Metadata, in a photographic context, refers to all the information related to a photo. It can include data that comes from your camera settings, such as shutter speed, aperture, and ISO. It also includes EXIF data, such as time and date the photo was taken. You can also add metadata, such as keywords, ratings, and captions.
JPEG files
JPEG (Joint Photographic Experts Group) is the most widely used digital image file format, ideal for sharing photographs on the web, in email, or as final-product images. JPEG files are compressed using Lossy Compression, and thus do not contain as much data as RAW or other lossless file formats.
TIFF files
TIFF (Tagged Image File Format) is a file format for digital images that provide the highest quality output image from Corel AfterShot Pro. TIFF is a broadly supported file format that saves all the detail and color information in your photographs without using lossy compression (unlike JPEG images). TIFF images are quite a bit larger in file size than a comparable JPEG image.
RAW files
Often called "digital negatives", RAW files are digital photo files that capture relatively unprocessed (thus "raw") data from the digital camera's sensor. The files tend to be larger than other file formats because they capture a wide range of image data. The data gives you more precise image adjustment results and more post-processing options. After you adjust the files, they must be "developed" by outputting them to a standard file format, such as JPEG. Different camera models produce different RAW files formats (for example, many Canon cameras produce CR2 files and most Nikon cameras produce NEF files).
A workflow, in the context of digital photography, refers to the process that occurs between the time you capture a digital photo and the time you output the photo to its final destination and format. This includes everything from getting your images off your camera and into your computer, adding keywords and other metadata, editing and optimizing your images, managing backups and archives, printing, outputting to the Web, as well as many other steps and processes.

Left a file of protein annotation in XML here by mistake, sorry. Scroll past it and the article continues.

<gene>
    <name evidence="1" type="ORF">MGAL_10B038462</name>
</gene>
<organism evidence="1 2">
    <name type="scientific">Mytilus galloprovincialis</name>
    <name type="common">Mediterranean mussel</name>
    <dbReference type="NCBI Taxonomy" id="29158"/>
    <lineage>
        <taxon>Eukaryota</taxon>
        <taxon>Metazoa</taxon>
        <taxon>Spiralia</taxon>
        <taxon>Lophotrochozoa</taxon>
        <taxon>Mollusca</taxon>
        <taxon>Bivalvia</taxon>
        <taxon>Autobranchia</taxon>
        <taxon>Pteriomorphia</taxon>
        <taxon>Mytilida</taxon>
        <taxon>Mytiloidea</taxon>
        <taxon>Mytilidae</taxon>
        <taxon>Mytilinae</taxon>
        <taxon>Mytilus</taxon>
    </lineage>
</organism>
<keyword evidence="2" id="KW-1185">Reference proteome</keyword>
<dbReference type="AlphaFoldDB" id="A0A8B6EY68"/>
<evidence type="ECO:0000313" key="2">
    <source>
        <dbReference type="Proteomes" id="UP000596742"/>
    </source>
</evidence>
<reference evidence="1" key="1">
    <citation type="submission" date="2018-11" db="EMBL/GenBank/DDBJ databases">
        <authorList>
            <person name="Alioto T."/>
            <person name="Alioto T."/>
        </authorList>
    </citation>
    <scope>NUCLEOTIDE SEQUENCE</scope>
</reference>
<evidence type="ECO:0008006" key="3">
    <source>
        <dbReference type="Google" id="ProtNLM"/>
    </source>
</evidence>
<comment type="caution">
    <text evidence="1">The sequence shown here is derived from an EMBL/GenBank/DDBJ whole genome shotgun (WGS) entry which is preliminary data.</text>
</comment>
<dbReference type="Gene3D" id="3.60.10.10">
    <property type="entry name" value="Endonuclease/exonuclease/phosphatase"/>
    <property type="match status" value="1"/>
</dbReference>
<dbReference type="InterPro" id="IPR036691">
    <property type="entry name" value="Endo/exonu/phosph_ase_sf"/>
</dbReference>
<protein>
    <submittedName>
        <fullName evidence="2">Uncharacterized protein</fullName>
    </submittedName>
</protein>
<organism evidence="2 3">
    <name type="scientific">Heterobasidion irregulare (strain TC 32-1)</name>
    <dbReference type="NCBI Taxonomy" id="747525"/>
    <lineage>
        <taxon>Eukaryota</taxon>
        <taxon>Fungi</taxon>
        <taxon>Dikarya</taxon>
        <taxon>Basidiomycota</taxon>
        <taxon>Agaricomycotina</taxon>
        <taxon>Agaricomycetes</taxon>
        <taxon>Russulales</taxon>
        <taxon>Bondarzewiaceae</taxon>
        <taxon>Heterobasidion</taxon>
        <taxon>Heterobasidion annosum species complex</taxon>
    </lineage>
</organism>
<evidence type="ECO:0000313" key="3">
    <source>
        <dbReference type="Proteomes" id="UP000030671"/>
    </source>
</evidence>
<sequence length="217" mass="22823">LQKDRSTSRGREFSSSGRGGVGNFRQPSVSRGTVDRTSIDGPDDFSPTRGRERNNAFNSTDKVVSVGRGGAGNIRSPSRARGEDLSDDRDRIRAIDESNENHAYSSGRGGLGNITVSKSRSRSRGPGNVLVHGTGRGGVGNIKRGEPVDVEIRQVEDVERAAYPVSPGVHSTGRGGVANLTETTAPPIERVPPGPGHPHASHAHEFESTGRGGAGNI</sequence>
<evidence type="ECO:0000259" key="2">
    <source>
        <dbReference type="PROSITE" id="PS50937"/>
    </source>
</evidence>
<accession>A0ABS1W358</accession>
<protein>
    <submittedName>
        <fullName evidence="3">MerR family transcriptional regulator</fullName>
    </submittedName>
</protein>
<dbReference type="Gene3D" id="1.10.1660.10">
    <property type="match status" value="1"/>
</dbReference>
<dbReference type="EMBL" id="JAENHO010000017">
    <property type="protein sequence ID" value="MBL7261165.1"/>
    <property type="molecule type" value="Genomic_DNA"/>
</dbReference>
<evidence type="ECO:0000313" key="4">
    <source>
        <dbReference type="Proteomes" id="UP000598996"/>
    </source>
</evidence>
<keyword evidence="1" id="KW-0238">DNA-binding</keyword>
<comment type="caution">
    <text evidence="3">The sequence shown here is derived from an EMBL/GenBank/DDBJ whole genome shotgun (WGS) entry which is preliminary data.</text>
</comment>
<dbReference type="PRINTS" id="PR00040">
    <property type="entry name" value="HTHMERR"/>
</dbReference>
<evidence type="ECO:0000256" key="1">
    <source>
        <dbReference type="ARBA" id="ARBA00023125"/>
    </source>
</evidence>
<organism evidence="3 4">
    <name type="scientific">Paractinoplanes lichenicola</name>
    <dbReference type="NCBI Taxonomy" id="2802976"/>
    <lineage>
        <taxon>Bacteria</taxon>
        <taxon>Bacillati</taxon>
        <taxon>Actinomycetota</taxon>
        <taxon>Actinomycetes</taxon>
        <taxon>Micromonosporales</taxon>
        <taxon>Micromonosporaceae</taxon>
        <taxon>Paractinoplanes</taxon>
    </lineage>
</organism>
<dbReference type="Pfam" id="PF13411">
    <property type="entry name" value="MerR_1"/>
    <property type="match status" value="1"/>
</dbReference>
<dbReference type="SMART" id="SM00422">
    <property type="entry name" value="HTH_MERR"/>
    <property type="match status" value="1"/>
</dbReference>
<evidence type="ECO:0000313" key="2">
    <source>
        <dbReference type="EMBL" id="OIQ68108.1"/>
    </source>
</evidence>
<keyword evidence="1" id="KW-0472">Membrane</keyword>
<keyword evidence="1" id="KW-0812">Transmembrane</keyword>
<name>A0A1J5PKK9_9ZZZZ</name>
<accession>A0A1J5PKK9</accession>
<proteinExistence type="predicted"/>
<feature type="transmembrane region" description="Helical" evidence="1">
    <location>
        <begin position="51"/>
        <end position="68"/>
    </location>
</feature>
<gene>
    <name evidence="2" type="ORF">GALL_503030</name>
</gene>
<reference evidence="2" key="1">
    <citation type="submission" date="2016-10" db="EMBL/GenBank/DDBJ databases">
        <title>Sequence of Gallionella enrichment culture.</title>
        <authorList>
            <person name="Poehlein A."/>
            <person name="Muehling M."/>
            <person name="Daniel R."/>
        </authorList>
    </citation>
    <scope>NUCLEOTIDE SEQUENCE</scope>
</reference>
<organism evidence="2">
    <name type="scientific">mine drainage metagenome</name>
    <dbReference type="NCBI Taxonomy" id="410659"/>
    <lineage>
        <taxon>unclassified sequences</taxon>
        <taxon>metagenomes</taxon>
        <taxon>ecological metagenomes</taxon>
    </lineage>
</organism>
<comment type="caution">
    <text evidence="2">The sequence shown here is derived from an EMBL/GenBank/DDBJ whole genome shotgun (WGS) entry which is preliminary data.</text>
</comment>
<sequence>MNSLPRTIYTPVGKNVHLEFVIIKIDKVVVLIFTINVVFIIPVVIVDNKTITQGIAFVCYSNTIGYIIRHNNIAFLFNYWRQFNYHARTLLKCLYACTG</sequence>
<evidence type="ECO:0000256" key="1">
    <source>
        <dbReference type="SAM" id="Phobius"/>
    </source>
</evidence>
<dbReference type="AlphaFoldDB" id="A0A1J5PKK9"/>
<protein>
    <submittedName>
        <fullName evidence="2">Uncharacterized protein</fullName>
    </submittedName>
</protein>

Your workflow might be simple and ad-hoc, or it may be complex, codified, and very repeatable and structured.
An industry-standard set of metadata used to label and categorize digital photos. It was created by the International Press Telecommunications Council and used by many photographic agencies and applications.
This is a newer standard that includes many improvements.
Sidecar files
A sidecar file is any file that is associated with an image file and is found in the same folder as the image file. These typically include:
XMP files — store settings and metadata for an image file
WAV files — voice notes or other audio recordings associated with an image
Some RAW files store thumbnails in separate sidecar files.
Color management
The technology and processes to match color across multiple image capture and reproduction devices. Proper color management ensures that colors are rendered on screen and in prints as faithfully as the various output technologies allow.
Every monitor, printer or other image output device has unique color reproduction qualities. Printers vary these qualities with different ink and paper brands and types. Having accurate Color Profiles for each device in your photographic workflow will ensure that you get the most accurate color and overall photographic quality from your digital photographs.